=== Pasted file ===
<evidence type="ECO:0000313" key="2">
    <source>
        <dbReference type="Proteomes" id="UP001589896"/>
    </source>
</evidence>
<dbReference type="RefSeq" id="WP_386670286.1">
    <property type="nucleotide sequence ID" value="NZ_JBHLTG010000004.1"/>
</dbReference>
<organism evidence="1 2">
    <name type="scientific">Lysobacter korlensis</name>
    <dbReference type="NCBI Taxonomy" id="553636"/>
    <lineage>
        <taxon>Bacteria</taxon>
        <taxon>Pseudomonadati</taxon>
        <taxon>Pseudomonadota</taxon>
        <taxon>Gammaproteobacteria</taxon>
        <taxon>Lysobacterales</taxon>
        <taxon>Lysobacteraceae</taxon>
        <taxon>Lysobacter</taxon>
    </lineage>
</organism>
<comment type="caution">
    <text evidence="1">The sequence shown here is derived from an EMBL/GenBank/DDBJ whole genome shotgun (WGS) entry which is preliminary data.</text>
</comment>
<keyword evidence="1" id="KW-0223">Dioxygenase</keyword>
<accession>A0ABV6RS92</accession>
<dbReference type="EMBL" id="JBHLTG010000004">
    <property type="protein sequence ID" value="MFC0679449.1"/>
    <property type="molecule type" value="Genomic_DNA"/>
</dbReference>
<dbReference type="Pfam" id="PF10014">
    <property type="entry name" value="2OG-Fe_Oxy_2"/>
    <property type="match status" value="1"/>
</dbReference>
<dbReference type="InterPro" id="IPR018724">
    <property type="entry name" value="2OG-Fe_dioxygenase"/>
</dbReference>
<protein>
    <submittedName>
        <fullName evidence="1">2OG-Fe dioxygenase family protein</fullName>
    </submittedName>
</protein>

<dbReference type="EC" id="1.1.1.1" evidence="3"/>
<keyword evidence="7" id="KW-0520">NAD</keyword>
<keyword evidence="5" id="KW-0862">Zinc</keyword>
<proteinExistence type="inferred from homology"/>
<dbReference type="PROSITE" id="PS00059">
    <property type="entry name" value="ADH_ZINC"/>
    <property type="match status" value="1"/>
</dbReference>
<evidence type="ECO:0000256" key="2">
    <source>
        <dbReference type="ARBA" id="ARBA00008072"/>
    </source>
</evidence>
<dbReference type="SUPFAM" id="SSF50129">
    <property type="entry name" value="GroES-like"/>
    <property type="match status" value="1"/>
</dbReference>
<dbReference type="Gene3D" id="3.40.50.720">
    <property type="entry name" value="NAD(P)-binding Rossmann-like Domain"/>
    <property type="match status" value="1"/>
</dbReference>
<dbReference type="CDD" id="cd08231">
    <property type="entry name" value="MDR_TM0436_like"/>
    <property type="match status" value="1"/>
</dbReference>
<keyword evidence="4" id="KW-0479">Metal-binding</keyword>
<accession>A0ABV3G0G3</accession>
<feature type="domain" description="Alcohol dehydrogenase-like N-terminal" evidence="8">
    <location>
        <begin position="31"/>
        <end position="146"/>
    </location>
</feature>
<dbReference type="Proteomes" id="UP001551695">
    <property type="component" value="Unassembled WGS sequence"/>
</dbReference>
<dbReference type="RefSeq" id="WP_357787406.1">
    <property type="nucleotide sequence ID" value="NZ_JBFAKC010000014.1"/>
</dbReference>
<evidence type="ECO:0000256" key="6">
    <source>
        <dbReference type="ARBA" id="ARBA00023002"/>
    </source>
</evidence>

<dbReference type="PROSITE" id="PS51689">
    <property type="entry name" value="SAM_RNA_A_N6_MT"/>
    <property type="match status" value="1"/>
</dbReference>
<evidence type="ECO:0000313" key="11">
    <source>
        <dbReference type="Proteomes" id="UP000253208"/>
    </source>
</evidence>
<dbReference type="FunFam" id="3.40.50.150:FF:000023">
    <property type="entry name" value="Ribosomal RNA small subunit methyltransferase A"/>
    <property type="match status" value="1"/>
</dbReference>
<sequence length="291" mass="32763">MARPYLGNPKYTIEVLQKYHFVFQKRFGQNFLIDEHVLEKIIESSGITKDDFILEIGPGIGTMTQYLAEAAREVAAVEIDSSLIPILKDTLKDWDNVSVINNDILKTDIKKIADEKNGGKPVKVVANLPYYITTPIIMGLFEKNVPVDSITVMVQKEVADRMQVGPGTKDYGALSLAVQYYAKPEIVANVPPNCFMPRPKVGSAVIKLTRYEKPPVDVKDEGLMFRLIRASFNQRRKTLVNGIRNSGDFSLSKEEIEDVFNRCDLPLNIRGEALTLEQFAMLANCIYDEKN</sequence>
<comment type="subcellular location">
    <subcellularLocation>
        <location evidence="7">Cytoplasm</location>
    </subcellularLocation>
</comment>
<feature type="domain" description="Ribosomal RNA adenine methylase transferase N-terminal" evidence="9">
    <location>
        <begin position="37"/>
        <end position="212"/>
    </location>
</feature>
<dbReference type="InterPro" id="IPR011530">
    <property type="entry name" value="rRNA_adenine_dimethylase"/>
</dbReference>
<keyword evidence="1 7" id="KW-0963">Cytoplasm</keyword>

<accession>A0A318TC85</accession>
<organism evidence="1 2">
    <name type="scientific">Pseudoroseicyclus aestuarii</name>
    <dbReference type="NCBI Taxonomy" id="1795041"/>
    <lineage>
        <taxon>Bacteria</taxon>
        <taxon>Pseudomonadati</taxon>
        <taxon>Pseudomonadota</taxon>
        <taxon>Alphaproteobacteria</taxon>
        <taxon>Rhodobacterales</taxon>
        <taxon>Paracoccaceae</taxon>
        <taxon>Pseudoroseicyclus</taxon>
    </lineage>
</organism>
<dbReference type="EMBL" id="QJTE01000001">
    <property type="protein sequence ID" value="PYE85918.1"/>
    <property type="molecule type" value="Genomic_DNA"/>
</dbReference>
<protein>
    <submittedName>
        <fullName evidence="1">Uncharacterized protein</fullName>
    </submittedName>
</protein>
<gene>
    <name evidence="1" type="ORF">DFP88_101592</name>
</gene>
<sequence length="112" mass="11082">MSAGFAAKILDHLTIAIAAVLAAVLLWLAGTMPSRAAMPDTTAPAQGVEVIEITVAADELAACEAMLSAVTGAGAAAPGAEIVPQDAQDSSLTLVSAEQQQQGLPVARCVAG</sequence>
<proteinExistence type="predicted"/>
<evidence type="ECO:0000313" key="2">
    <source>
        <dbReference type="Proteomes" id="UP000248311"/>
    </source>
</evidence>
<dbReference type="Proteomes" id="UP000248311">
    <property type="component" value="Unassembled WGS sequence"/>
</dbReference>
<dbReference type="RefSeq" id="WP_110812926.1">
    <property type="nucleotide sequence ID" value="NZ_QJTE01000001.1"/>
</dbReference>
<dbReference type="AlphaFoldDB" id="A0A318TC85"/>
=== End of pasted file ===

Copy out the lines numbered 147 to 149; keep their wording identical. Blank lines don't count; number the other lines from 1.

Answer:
    </source>
</evidence>
<dbReference type="Proteomes" id="UP000248311">